Senior Voice -

By Jim Miller
Savvy Senior 

Why the risk of heart attack rises in winter

 

December 1, 2019

David Washburn/Senior Voice

Studies have shown that heart attack rates jump dramatically in the first few days after a major snowstorm, usually a result of snow shoveling.

Dear Savvy Senior: I've read that people with heart problems need to be extra careful during the winter months because heart attacks are much more common. Why is this? -- Cautious Senior

Dear Cautious: Everyone knows winter is cold and flu season, but many don't know that it's also the prime season for heart attacks, too, especially if you already have heart disease or have suffered a previous heart attack. Here's what you should know, along with some tips to help you protect yourself.

In the U.S., the risk of having a heart attack during the winter months is twice as high as it is during the summertime. Why? There are a number of factors, and they're not all linked to cold weather. Even people who live in warm climates have an increased risk. Here are the areas you need to pay extra attention to this winter.

Cold temperatures. When a person gets cold, the body responds by constricting the blood vessels to help the body maintain heat. This causes blood pressure to go up and makes the heart work harder. Cold temperatures can also increase levels of certain proteins that can thicken the blood and increase the risk for blood clots. So, stay warm this winter, and when you do have to go outside, make sure you bundle up in layers with gloves and a hat, and place a scarf over your mouth and nose to warm up the air before you breathe it in.

Snow shoveling. Studies have shown that heart attack rates jump dramatically in the first few days after a major snowstorm, usually a result of snow shoveling. Shoveling snow is a very strenuous activity that raises blood pressure and stresses the heart. Combine those factors with the cold temperatures and the risks for heart attack surges. If your sidewalk or driveway needs shoveling this winter, hire a kid from the neighborhood to do it for you, or use a snow blower. Or, if you must shovel, push rather than lift the snow as much as possible, stay warm, and take frequent breaks.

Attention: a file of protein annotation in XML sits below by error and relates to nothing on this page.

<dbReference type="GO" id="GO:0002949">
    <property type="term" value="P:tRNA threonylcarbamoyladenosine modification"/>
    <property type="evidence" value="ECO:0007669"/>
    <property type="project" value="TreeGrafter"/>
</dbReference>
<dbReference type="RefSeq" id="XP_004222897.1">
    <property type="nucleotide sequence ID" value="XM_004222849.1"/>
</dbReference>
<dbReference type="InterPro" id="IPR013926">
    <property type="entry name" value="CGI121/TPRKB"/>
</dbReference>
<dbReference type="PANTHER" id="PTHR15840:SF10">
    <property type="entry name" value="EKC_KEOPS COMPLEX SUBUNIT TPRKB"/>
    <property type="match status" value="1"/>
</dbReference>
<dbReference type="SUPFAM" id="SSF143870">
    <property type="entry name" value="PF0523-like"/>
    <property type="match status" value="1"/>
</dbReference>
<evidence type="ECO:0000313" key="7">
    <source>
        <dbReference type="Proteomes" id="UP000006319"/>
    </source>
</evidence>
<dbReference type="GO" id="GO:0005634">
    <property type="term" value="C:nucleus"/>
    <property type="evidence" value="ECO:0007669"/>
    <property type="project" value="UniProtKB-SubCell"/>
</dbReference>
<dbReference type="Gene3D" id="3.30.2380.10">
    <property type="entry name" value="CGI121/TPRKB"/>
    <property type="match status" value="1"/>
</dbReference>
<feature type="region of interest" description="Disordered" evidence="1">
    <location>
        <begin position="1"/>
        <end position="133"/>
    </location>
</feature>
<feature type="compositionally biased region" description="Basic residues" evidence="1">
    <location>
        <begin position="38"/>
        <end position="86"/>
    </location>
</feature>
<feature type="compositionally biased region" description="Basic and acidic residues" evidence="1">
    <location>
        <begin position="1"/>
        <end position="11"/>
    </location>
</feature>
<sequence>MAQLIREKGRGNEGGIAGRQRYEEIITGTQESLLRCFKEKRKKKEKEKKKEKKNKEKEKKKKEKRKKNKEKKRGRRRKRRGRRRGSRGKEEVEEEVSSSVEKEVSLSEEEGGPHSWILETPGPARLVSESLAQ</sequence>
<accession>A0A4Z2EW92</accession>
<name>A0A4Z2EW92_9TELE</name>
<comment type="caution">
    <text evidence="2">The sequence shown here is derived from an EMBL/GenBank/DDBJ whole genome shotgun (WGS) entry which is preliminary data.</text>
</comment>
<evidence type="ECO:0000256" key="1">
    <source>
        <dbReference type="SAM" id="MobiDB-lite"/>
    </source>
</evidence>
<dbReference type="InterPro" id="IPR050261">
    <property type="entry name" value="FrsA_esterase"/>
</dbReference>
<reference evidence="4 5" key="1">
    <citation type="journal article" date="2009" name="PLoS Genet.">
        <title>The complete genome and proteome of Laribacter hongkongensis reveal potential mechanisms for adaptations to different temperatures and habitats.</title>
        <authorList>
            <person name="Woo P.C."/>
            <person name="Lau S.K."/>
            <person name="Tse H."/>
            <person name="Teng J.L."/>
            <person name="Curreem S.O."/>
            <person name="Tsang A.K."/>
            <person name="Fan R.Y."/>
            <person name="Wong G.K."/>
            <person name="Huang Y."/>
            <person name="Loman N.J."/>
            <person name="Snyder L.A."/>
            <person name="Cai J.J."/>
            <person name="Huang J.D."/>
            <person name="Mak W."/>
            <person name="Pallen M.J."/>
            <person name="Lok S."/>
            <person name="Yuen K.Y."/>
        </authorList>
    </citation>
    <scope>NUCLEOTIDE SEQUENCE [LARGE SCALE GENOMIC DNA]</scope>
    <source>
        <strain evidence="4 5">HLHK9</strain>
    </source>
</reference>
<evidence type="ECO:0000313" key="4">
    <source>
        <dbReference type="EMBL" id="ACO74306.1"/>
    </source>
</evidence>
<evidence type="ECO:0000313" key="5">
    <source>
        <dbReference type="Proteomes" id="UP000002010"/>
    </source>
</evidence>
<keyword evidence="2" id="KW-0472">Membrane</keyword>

New Year's resolutions. Every Jan. 1, millions of people join gyms or start exercise programs as part of their New Year's resolution to get in shape, and many overexert themselves too soon. If you're starting a new exercise program this winter, take the time to talk to your doctor about what types and how much exercise may be appropriate for you.

Winter weight gain. People tend to eat and drink more and gain more weight during the holiday season and winter months, all of which are hard on the heart and risky for someone with heart disease. So, keep a watchful eye on your diet this winter and avoid bingeing on fatty foods and alcohol.

Shorter days. Less daylight in the winter months can cause many people to develop "seasonal affective disorder" or SAD, a wintertime depression that can stress the heart. Studies have also looked at heart attack patients and found they usually have lower levels of vitamin D (which comes from sunlight) than people with healthy hearts. To boost your vitamin D this winter, consider taking a supplement that contains between 1,000 and 2,000 international units (IU) per day.

Flu season. Studies show that people who get flu shots have a lower heart attack risk. It's known that the inflammatory reaction set off by a flu infection can increase blood clotting which can lead to heart attacks in vulnerable people. So, if you haven't already done so this year, get a flu shot for protection. And, if you've never been vaccinated for pneumococcal pneumonia, you should consider getting these two shots (given 12 months apart) too.

Send your senior questions to: Savvy Senior, P.O. Box 5443, Norman, OK 73070, or visit http://www.SavvySenior.org. Jim Miller is a contributor to the NBC Today show and author of "The Savvy Senior" book.

 
 

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